Fig. 2
figure2

Cluster and PCA plot of transcriptome profiles. a Hierarchical cluster of transcriptomes. ID represents one sample from animal. For instance, “×4168_3_H” means the sample from animal No. ×4168 which was assigned to the third group (TRT12) and from primiparous heifers (H). b PCA plot of transcriptomes for the colon samples from TRT0_H (red color), TRT0_C (green color), TRT6_H (blue color), TRT6_C (yellow color), TRT12_H (grey color) and TRT12_C (brown color). The X and Y-axis represent the first two principle components. The percentage value in the bracket represents the percentage of variance explained by that principle component. c PCA plot of the immune-related genes

Table 1 Differentially expressed genes affected by colostrum treatment and dam parity
Fig. 3
figure3

The expression level of RGS2 (a) and CCL14 (b) in dairy calves with varying colostrum feeding time

Assessment of the expression of genes involved in immune function

A total of 802 genes were identified to be related to immune function and were subjected to further analysis (Additional file 1). Similar to the whole transcriptome, the expression of these immune related genes did not display a clear separation either by colostrum treatment or parity (Fig. 2c). The top 10 expressed immune related genes, based on an averaged CPM value, were AHNAK nucleoprotein (AHNAK), LDL receptor related protein (LRP1), desmin (DES), actin gamma 1 (ACTG1), heat shock protein family A member 8 (HSPA8), solute carrier family 40 member 1 (SLC40A1), alpha-2-macroglobulin (A2M), calnexin (CANX), calreticulin (CALR) and tropomyosin 2 (TPM2), and the top four expressed immune related genes were all categorized as antimicrobials (Table 2). The expression profiles of these genes are plotted in Fig. 4 and their mean, SD, min, max values of CPM are presented in Table 2.

Table 2 Expression summary statistics (difference between individual real CPM and the average CPM) of the representative immune related genes
Fig. 4
figure4

The expression level of AHNAK (a), LRP1 (b), DES (c), ACTG1 (d), IL10 (e), STAT3 (f), NFKB1 (g), TNF (h), TLR2 (i), TLR4 (j), CLDN4 (k) and PGLYRP1 (l) in dairy calves with varying colostrum feeding time

Exploration of modules and key genes associated with bacterial colonization in the colon of neonatal dairy calves

To investigate if there was a relationship between the expression of genes and the bacterial populations in the colon, a network-based analysis WGCNA was further conducted. A total of 15,578 genes remained for the input of WGCNA. After setting a minimum module size of 30 and merging modules with highly correlated eigengenes, a total of 23 modules were found. All modules were assigned a color and depicted in the hierarchical clustering dendrogram outlined in Additional file 4. Among the 23 co-expressed gene modules, 1 and 3 modules were significantly (|correlation| > 0.50 and P ≤ 0.05) correlated with the abundance of Lactobacillus and F. prausnitzii in the colon, respectively (Table 3, Additional file 5). For Lactobacillus, the Greenyellow module (264 genes including 11 immune related genes) had a negative correlation (r = − 0.52 and p = 0.006) with its abundance in the colon tissue. For F. prausnitzii, the Red module (863 genes including 46 immune related genes) had a positive correlation (r = 0.60 and p = 0.001) with its abundance in the colon content, and the Lightgreen module (62 genes including 2 immune related genes) and the Grey module (1505 genes including 63 immune related genes) had a negative correlation (r = − 0.82 and p < 0.001 for the Lightgreen module; r = − 0.68 and p < 0.001 for the Grey module) with its abundance in the tissue. There was no significant correlation detected between the modules and Bifidobacterium abundance in the colon. The gene list and name within each module significantly declared are available in Additional file 6.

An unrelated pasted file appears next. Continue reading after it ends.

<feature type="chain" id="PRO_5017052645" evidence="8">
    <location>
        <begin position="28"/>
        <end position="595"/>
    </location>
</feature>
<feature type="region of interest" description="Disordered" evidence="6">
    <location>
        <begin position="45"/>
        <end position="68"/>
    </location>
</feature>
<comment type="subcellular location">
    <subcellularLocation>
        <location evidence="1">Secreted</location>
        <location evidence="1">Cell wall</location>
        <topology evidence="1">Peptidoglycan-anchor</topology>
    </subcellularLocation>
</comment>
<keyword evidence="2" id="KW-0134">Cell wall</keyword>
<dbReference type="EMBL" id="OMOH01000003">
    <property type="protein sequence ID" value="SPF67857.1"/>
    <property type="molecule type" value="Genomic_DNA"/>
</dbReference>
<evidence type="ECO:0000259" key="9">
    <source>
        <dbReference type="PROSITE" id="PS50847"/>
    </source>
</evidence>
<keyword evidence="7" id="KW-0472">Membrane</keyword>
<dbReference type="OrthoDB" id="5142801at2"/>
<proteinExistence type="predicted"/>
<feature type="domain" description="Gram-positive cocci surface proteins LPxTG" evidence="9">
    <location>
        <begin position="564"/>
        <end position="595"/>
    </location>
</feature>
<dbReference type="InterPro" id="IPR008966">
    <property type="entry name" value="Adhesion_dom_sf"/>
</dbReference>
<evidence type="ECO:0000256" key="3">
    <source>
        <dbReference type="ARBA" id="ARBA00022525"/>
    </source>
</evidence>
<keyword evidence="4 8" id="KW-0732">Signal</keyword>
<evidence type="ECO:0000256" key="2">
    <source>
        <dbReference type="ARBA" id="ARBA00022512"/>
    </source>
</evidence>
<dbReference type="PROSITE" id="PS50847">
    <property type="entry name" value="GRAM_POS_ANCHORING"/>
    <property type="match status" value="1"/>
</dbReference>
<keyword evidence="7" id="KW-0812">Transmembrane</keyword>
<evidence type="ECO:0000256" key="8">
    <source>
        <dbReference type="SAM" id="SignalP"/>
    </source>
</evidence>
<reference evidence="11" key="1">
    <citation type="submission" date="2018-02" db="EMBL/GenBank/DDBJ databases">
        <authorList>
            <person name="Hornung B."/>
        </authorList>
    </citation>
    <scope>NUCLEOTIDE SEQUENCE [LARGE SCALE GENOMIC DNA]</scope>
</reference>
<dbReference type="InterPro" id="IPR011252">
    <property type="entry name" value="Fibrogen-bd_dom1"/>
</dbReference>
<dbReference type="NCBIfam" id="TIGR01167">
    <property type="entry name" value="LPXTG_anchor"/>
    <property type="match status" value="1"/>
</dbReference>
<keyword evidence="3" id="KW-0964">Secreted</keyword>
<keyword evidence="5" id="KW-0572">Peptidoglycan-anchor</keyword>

Table 3 Gene modules correlated with the bacterial abundance in the colon identified using a weighted gene co-expression network analysis

Discussion

To our knowledge, this is the first study reporting the transcriptome profiles of the colon and their changes in response to colostrum feeding strategies in neonatal calves. In ruminants, the function of the colon has been overlooked in the past; however, a recent study revealed that fermentation in the colon could provide energy to the host through microbial production of SCFAs in pre-weaned calves [14], suggesting that the colon plays an important role in nutrient metabolism. In the present study, transcriptome analysis revealed that the top biochemical processes of the colon in neonatal calves are involved in cellular and metabolic processes, suggesting that the colon plays an important role in nutrient metabolism in neonatal calves – a finding in line with other animal models which highlight the role of the production of SCFAs by the colonic microbiota to maintain energy homeostasis [29]. Interestingly, gene expression during the maturation of the colon in rats has been shown to be up- or down-regulated by an antibiotic treatment from day 7 of life until day 17 or 21, and their functions were related to ion transport processes [30] – an outcome which was not observed in the neonatal calves in the present study. This may suggest the presence of age-related functional development and maturation of the colon in neonates, which was not observed in the present study due to the colonic transcriptome profiles being analyzed only at 51 h of life, and not any further.